Currently, only about 5 percent of patients with advanced non-small-cell lung cancer survive five years or more. But that rate rose to about 16 percent among a group taking Opdivo.
Opdivo is an immunotherapy drug, which means it enlists the patient’s own immune system to fight diseases such as cancer. It works by blocking the activity of a protein called PD-1. This allows the patient’s immune system to kill cancer cells, according to the U.S. National Cancer Institute.
“This is incredible news that a single PD-1 inhibitor currently used as a standard of care can cure 16 percent of patients with advanced lung cancer,” said Dr. Yanis Boumber, an assistant professor of hematology and oncology at Fox Chase Cancer Center in Philadelphia.
“Of course, the bar will keep rising in advanced lung cancer, and combination immunotherapy treatments are expected to raise this number in the future,” said Boumber, who wasn’t involved in the study. “But for now, this is extremely exciting.”
Opdivo is approved in the United States as a treatment for advanced non-small-cell lung cancer after other treatments fail, Brahmer said.
Immunotherapy treatments tend to be very costly, but the researchers behind the study could not offer a price tag. Opdivo is covered by insurance, the researchers said.
The new survival data come from long-term follow-up of the initial phase 1 clinical trial — the first of three that preceded approval. In that trial, 129 patients with non-small-cell lung cancer that had spread elsewhere in the body were treated with one to three doses of the drug for two years.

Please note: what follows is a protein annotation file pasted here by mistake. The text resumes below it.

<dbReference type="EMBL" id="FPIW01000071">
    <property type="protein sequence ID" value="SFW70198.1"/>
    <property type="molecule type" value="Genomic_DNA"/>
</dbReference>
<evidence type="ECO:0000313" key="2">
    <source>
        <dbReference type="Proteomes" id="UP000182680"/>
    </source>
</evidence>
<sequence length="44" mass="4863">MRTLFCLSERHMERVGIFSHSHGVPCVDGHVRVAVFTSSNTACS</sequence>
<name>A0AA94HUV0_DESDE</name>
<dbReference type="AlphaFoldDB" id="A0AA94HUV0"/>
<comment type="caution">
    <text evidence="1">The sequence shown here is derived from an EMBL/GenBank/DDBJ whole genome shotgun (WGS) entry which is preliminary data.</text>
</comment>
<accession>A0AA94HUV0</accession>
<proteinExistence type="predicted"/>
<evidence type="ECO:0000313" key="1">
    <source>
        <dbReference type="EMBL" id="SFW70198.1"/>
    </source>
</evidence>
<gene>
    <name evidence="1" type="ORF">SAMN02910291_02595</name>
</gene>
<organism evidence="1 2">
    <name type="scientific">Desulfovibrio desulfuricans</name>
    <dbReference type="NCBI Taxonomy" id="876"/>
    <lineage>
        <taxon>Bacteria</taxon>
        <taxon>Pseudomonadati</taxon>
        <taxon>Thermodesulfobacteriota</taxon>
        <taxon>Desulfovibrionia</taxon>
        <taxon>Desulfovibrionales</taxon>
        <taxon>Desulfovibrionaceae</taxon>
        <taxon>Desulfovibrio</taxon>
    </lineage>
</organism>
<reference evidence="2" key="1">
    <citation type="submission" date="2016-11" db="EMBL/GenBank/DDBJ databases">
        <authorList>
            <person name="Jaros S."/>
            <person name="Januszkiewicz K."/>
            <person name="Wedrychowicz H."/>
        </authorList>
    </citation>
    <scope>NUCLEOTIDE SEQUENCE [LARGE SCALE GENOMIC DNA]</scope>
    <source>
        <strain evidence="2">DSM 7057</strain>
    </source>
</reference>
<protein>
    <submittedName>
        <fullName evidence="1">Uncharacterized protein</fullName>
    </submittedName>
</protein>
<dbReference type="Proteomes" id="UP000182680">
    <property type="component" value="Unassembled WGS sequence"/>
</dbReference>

For this report, patients were followed for a minimum of about 58 months. Sixteen patients survived for five years or longer, the researchers said.
However, four patients stopped treatment early because of side effects, Brahmer said.
Further research is needed to understand more about patients’ responses, including who can discontinue treatment at two years and who will need more treatment, she said.
Most patients who have failed chemotherapy are candidates for this drug, Brahmer said. However, Opdivo might not be suitable for someone with an autoimmune disease, such as lupus, or for transplant recipients, she noted.
In addition to lung cancer, Opdivo is approved to treat melanoma, head and neck cancer, Hodgkin lymphoma, kidney cancer and bladder cancer, according to the U.S. National Cancer Institute.
Source – Lebanon Express